usually not cut as deeply as brass type and, I think, service type.
                              Another plus for foundry is the amount of letters you get in a
                              set--much more than with brass or service.

                              amy
                              www.shelterbookworks.com
                              www.shelterbookworks.blogspot.com

                              --- In PPLetterpress@yahoogroups.com, Graham and Kathy
                              <kwhalen.incline@...> wrote:
                              >
                              > The Mazak type that I have was made by Stephenson Blake of
                              Sheffield, last
                              > of the old type foundries, who closed down I guess about four years ago
                              > (time flies - it could be longer, but they were still casting to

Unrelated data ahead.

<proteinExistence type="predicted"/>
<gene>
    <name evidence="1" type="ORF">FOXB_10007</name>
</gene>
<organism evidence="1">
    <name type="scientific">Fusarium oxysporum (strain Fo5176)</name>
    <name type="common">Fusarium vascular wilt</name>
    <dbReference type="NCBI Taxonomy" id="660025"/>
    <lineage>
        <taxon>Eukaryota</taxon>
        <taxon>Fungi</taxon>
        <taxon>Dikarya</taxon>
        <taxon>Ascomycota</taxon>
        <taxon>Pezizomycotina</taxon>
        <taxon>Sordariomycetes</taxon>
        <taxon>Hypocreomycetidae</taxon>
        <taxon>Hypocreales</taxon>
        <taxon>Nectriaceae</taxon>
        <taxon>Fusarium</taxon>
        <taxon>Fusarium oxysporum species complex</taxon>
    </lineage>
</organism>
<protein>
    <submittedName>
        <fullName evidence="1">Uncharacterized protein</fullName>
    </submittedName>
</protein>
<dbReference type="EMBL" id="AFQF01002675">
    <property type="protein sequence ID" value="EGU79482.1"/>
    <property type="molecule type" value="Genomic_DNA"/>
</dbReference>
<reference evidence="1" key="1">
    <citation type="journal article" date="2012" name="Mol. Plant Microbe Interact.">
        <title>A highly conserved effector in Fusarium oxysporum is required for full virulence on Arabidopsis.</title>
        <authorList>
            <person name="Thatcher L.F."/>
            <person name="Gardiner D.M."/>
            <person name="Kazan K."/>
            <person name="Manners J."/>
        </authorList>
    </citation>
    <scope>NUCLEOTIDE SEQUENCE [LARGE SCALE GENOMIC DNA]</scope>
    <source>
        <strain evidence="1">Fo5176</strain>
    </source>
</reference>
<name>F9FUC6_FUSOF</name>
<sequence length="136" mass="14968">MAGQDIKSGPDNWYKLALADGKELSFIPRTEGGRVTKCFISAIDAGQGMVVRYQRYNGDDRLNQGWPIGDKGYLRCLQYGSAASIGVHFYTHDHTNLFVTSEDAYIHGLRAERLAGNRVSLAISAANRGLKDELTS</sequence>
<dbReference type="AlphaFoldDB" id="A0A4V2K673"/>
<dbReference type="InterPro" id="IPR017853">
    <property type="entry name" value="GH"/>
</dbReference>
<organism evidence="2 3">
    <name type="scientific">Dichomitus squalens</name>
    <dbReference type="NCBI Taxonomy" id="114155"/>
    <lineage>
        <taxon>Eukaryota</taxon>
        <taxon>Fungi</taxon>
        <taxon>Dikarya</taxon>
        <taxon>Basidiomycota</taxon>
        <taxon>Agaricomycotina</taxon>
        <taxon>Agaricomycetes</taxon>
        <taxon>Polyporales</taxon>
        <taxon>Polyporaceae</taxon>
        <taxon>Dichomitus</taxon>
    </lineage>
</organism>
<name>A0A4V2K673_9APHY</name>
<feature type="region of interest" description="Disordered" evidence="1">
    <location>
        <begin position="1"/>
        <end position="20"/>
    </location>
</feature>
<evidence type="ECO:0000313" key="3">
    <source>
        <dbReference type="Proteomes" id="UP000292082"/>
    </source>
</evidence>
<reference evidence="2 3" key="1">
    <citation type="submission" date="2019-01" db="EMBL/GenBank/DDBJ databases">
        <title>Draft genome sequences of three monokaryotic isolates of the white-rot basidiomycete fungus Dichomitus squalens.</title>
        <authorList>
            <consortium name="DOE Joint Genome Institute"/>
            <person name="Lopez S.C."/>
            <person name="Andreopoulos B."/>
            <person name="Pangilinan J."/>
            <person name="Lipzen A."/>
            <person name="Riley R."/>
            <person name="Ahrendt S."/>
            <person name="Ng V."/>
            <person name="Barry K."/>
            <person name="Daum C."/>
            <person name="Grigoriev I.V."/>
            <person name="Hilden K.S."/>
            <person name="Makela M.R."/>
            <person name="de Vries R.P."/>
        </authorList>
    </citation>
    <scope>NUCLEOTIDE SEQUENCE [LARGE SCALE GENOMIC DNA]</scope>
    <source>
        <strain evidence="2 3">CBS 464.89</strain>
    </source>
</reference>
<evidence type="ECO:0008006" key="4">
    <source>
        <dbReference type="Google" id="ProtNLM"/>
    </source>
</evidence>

order in
                              > 1999).
                              > One of the ways they stayed afloat for so long was by supplying type
                              for the
                              > hot foilers. I don't know what faces they supplied, and only have a
                              fount of
                              > 24pt Modern No. 20, and that came to me by accident. I keep it in a case
                              > mixed with some of their regular foundry type. It was Howard Bratter who